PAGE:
Beginning to teach lines Part 1

Introduction

So I know the second half of my Algebra 1a class is going to be focusing on the linear part of Algebra 1.  I want to look at multiple representations of linear relationships, and I want to tie these relationships to something they can see and measure.  Here is what I have done and I will also talk about what I want to do.

Start with solving proportions

I have known that I ultimately want my students to be able to interpret position versus time graphs, so I decided to start with introducing ratios and solving proportions.

I started the worksheet above with this idea from Sarah Hagan (of Math = Love Blog fame).  I wanted to stay away from even mentioning cross multiplying when solving proportions because I see students try and use it everywhere… regardless if it applies or not.  So I really emphasized solving an equation techniques.  I also wanted students to get used to working with units.  These numbers have meaning.  Please state the meaning.
We spent a lot of time writing and solving proportions.  Some were doing really well with it.  I then wanted to begin a graphical representation of ratios and all the proportion solutions.

Students were expected to come up with their own scale for the graphs.  Also, I have been emphasizing all year long that a graph always needs three things, the quantity for both axes, the units for both axes, and the scale for both axes.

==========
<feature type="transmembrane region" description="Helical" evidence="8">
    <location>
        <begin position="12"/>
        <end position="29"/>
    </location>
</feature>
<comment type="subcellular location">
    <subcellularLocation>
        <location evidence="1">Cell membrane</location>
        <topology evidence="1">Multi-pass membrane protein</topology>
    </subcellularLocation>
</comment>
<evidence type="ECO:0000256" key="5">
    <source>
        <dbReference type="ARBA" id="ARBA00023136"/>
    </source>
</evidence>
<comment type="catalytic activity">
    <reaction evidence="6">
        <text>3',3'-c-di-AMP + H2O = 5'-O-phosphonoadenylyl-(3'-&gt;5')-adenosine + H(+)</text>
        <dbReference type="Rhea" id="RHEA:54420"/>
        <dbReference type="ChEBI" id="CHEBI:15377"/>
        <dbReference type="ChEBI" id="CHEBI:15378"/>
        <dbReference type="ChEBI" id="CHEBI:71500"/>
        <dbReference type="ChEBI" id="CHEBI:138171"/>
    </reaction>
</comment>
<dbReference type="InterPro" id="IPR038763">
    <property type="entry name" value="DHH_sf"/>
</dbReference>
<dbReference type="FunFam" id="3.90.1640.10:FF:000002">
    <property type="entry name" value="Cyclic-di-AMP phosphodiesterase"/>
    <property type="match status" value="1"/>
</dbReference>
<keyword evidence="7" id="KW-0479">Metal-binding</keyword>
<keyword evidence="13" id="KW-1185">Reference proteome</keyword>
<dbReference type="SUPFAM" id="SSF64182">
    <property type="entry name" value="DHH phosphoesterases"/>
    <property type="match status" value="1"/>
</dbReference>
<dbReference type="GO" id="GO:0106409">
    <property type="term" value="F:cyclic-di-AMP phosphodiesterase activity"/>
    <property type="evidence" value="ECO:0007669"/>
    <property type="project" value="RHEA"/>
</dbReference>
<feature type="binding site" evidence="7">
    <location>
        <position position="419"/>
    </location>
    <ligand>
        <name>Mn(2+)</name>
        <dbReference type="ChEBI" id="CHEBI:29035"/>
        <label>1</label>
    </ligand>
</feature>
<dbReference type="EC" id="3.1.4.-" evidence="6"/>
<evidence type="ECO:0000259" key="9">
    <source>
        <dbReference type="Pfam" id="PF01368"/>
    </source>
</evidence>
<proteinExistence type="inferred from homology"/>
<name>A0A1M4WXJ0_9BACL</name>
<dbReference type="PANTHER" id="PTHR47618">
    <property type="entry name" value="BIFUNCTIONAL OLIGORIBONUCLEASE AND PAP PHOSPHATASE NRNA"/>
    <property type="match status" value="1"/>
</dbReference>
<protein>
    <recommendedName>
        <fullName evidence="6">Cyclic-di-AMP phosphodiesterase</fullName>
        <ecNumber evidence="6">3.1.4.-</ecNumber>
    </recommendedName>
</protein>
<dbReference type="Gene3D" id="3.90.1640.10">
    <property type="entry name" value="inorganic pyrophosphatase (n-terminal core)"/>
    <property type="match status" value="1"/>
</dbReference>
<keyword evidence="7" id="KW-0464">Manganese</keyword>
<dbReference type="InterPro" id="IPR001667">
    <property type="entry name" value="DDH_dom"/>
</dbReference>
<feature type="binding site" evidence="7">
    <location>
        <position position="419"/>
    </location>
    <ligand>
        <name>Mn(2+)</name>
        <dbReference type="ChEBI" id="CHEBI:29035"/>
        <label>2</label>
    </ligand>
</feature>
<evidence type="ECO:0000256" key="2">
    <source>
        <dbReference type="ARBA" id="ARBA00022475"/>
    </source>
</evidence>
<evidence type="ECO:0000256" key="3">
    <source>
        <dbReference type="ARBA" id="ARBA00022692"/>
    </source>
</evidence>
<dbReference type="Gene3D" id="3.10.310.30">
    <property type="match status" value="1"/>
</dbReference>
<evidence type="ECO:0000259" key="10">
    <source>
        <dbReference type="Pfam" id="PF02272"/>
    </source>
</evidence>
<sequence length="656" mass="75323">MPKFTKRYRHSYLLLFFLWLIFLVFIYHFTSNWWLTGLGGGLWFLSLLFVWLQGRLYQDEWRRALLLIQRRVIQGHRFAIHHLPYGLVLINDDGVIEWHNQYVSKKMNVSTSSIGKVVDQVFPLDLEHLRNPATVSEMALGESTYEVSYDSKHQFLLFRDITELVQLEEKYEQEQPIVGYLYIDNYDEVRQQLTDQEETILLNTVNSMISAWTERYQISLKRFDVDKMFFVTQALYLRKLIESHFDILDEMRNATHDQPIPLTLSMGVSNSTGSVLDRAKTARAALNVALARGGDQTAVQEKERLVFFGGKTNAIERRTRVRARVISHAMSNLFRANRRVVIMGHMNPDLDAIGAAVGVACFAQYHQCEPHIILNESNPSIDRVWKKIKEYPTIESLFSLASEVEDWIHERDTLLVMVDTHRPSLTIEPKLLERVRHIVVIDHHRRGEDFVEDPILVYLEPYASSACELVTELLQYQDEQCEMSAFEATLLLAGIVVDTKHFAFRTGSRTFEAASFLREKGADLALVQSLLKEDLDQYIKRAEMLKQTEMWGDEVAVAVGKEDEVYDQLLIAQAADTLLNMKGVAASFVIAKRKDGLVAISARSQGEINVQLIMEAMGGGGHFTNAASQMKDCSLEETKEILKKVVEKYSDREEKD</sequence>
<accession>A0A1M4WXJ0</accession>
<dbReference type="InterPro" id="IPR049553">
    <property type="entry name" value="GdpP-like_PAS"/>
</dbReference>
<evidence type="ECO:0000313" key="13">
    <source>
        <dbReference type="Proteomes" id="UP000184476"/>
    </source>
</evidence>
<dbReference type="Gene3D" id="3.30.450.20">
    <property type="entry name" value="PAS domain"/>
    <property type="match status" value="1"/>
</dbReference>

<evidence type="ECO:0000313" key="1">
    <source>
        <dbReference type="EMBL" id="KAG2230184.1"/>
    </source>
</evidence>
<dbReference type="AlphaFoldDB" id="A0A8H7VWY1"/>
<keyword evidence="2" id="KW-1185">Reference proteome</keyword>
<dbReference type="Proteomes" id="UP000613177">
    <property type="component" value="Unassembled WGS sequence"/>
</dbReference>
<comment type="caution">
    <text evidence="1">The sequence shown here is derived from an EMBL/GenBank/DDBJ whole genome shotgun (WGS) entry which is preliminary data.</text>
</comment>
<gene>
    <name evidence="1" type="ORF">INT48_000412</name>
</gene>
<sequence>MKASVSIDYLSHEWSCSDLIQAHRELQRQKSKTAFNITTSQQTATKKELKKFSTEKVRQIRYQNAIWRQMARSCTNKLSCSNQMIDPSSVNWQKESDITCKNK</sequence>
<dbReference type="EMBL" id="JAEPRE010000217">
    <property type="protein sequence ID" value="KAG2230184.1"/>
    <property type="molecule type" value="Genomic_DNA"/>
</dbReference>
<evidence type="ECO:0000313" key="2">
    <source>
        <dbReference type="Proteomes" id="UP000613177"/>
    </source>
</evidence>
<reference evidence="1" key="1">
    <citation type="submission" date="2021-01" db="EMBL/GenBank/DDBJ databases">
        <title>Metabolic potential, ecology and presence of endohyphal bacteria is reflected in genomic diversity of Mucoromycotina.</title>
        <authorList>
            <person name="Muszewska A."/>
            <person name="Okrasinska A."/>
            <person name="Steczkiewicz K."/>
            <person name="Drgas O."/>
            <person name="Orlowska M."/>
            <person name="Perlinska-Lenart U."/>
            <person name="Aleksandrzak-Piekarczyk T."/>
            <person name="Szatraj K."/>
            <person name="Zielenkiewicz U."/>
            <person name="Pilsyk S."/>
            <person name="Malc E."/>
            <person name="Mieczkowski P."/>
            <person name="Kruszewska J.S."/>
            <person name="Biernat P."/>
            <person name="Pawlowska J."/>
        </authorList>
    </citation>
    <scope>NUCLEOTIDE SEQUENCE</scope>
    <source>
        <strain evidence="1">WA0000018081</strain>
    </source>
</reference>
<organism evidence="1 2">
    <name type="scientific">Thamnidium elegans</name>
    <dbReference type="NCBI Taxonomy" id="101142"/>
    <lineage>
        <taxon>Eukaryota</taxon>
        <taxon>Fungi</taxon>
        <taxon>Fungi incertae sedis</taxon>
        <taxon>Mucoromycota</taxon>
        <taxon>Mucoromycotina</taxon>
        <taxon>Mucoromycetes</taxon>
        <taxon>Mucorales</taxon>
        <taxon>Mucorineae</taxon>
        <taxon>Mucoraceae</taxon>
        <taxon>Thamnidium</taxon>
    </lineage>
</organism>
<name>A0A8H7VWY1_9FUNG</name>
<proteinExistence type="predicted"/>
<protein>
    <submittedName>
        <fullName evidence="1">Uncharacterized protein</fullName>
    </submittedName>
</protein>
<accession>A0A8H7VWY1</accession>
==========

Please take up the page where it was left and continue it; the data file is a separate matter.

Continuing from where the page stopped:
So now I wanted students to find other solutions from looking at the graph.  Also notice that I am asking students to write the ratio of distance over time.  Again, that is to preface our slope discussion, and to show that this distance over time has meaning!

There is more to come… part 2 will be up soon.

Decimal Scales

I used some of the decimal scale slides from this site today.

http://donsteward.blogspot.co.uk/2015/12/decimal-scales.html

It really got my Algebra 1a students thinking.  And it was a great lead in to us talking about graphing and determining a scale for the axes.  It really helped to bring out their misconceptions of scales having different size intervals.  This was a great exercise for them today.

 

Quit saying “but I am not a math person.”

Thank you, Rhett Allain

Quit saying “but I am just not a math person.”

I really believe that society just allows people to be bad at math.  It is socially acceptable for adults to say “but I never got through Algebra.”  That is a confession of math illiteracy.  But adults never say “wow, reading, that is so hard!  I don’t read.”  Math illiteracy is socially ok but language illiteracy is not socially ok.  Really, there should not be a difference.  Let’s do what we can to change it.